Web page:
Rabbits, Rhinos, and Ronin. (Review).

Seriously, that title practically wrote itself.

So.  In keeping with the tradition I mentioned two weeks prior, I’m going to be posting up reviews of cool books/movies/comic books I’ve read.  This is partly because I’m not comfortable with putting my life on exhibition, partly because my life isn’t worth exhibiting.  About the only notable thing that happened this week was my finishing a story about building cars.  Oh, and a car accident I was in.  It also snowed.

So.  On to the important stuff.  Today’s work under examination is the American comic book series Usagi Yojimbo by Stan Sakai.  (Yojimbo means bodyguard in Japanese.)  I could describe what the series is like, but… well, I think the image below sums it up pretty well.

So.  You get the idea.  Usagi Yojimbo is, roughly, about a masterless Samaurai (ronin) in Edo Japan.  He also happens to be a rabbit, and spends his time befriending bounty hunter rhinos, thief foxes, and ninja cats.  Also protecting a feudal lord who is a baby panda.

Yeah.  It’s a pretty awesome series.

Despite what you might think from a summary like that, the series is actually surprisingly deep, showing everything from common dilemnas to intense realistic political maneuvering.  It’s chock full of historical fact and mythology also, there’s one particularly juicy arc about the sword Kusanagi of the Japanese emperors, where he not only recounts the legends behind the sword, but the historical account of how the Heike dynasty threw it into the sea to keep the Yoshitsune clan from obtaining it.  It also recounts how the grandmother of the child emporer Heike Antoku got everyone on the boat to commit seppuku (look that one up) rather than be captured.

Again, despite the little bunny rabbits, this isn’t exactly a children’s comic, even if all the deaths in the comic end like this:

Original, eh?  It’s actually kinda funny, because each killed character get’s an individualized one of those, including any facial hair, scars, or eyepatches they have at the time of death.  At times it’s almost ridiculous.  But the fight scenes are so awesomely epic and gritty at once that you totally don’t mind.  There’s this one fight where a rhino and a dog are fighting a cat in a rainstorm… well, okay, maybe I better talk about the fight where the rhino is fighting a blind pig with a wooden nose in a rainstorm…

You know what, maybe we’d better get back to the realism of this comic.  Some comics are purely about some ancient aspect of Japanese culture, like gambling, kite-making, or falconry.  One whole comic book is actually devoted toward the highly ritualized tea ceremony of the day, and gives a play-by-play of what is involved.  And somehow, it keeps it interesting.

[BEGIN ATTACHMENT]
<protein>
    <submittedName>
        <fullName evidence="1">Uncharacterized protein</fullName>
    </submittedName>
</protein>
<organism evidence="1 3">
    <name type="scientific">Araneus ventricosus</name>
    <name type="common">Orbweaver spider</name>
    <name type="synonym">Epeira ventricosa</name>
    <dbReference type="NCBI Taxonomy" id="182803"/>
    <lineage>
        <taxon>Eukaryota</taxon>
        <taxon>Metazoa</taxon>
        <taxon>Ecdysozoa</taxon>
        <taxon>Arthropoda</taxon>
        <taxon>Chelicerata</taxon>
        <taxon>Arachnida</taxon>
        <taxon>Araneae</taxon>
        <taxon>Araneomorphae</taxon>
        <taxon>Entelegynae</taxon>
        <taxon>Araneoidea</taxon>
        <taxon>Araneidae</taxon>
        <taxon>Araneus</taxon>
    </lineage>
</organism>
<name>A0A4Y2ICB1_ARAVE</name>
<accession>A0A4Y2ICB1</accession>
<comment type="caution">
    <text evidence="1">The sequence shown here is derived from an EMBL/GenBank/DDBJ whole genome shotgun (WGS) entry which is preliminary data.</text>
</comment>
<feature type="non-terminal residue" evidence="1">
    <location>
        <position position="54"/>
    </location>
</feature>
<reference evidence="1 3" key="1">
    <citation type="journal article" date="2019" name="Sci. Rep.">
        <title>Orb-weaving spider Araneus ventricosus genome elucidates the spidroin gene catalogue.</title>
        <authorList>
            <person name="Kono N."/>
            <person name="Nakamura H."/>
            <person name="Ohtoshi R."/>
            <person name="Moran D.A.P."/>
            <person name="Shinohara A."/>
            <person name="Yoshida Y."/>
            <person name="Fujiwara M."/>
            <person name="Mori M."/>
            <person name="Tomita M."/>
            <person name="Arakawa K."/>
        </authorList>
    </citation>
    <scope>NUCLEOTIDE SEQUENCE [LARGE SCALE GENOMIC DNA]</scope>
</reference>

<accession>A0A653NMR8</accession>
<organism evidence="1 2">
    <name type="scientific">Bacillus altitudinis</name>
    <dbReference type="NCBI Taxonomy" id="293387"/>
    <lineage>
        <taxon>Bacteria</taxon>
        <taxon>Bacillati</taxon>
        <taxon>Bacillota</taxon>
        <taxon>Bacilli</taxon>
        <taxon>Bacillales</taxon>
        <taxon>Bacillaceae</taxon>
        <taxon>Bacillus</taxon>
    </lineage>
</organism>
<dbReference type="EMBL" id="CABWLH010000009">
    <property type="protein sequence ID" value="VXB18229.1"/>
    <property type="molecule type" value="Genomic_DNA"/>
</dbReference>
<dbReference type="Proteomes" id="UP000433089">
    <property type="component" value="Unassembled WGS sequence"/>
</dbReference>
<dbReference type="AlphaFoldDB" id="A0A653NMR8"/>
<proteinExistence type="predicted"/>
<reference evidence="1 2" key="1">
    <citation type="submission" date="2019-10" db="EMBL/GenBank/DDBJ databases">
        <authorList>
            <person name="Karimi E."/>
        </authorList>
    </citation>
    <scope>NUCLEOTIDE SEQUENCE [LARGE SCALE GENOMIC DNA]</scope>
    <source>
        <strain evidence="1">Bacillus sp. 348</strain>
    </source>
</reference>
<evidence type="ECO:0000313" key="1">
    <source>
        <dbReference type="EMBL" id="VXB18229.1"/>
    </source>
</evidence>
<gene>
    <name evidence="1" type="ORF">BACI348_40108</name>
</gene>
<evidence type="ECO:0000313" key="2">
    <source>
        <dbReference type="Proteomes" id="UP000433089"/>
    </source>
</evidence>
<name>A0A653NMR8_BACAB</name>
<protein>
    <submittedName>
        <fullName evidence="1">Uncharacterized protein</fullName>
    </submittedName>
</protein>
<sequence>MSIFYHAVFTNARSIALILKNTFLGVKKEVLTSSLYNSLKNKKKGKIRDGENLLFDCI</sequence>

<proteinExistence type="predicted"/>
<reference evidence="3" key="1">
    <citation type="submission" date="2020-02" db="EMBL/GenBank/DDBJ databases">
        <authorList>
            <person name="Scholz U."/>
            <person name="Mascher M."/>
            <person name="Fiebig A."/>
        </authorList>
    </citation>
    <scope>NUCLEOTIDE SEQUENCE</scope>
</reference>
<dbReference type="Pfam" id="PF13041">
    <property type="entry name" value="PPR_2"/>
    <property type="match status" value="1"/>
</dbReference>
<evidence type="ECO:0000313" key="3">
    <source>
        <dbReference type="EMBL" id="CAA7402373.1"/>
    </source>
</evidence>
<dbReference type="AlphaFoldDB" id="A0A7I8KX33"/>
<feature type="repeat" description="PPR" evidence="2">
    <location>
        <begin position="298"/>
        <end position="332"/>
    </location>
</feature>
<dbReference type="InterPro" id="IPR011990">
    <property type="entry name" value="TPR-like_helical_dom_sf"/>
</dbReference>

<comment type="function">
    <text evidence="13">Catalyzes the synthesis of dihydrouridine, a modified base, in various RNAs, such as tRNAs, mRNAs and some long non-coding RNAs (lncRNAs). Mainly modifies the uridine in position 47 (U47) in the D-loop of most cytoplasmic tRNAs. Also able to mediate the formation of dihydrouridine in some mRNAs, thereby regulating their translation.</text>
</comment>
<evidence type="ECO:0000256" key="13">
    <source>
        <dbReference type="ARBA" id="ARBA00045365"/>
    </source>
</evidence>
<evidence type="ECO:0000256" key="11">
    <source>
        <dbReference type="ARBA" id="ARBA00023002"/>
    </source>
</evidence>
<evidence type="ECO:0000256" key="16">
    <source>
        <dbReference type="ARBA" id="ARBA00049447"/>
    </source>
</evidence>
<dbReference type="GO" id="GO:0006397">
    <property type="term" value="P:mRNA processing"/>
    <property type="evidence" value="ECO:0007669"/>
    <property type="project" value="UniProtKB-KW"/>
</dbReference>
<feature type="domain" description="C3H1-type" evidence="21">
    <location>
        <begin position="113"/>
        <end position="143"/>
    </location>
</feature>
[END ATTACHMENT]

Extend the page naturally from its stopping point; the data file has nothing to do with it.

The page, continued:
Historical events are included too.  Not just the Kusanagi history I mentioned, but there’s one comic where Usagi comes across a group of persecuted Japanese Catholics.  He doesn’t know who he’s helping, and it’s only at the end of the comic that you find out the package he’s been carrying and fighting to protect is actually a simple crucifix.

It’s only fair to note that the series also includes trickster fox-spirits, goblin swordsmen, and giant spiders, at odd intervals.  Also one early comic that deals with a baby Godzilla.

Anyway, you get the idea, it’s an awesome series.  While it’s not quite as original or fascinating as the Sandman comic series (something we’ll talk about later), it is immensely more clean, and really on a whole level altogether.  I was trying to think of great quotes to post during work today, and there were such funny ones I kept breaking out in giggles.  The other workers were kinda looking at me funny, but they always do that, so I’m not worried.  The real problem is, there were so many good ones, I can’t pick them all, and this post is too long already.  So here are a few I chose at random.

Young Usagi with his teacher Katsuichi (a lion).

Katsuichi:  “You are in the first match, Cockroach.  Remember my teachings.”

Usagi:  “Yes sensei. The Samaurai follows the code of Bushido.  It is technique and spiritual stregth that counts!  Winning is UNIMPORTANT.”

 Katsuichi:  “Good!  And if you don’t win?”

 Usagi: (grins) “You’ll beat me into a pulp!”

Katsuichi:  “Ha!  Excellent.  You’ve learned well.”

Usagi with the bounty hunter Gennosuke (the rhino).

Usagi:  “Gen, if the fate of the world rested upon your knife’s edge, how would you react?”

Gen: “I dunno, what’s in it for me?

Usagi, Gennosuke, and the warrior priest Sanshobo 

Sanshobo: “Here it is… Kusanagi, Grasscutter.”

Usagi: “The imperial regalia.  The weapon of the gods.”

Gen: “I wonder how much we could sell it for.”

*The others look at him*

Gen:  “What?”

Like I said, awesome series.  Gennosuke is one of the more hilarious characters, though Usagi has his own moments, and Inspector Ishida has a quiet dry humor to him also.  Moments of win include Usagi and a lady samaurai breaking out of a slave camp, Usagi, Gen, Sanshobo, and a former general fighting off an army of ninjas, and Usagi fighting alongside an army of ninjas to take out a rogue feudal lord.  Also the two rainstorm swordfights I mentioned.  If you’re at all interested in Japan or Japanese history, or if you like good action sequences with good character development, or if you just like a good read, I would highly recommend this comic.

In conclusion:


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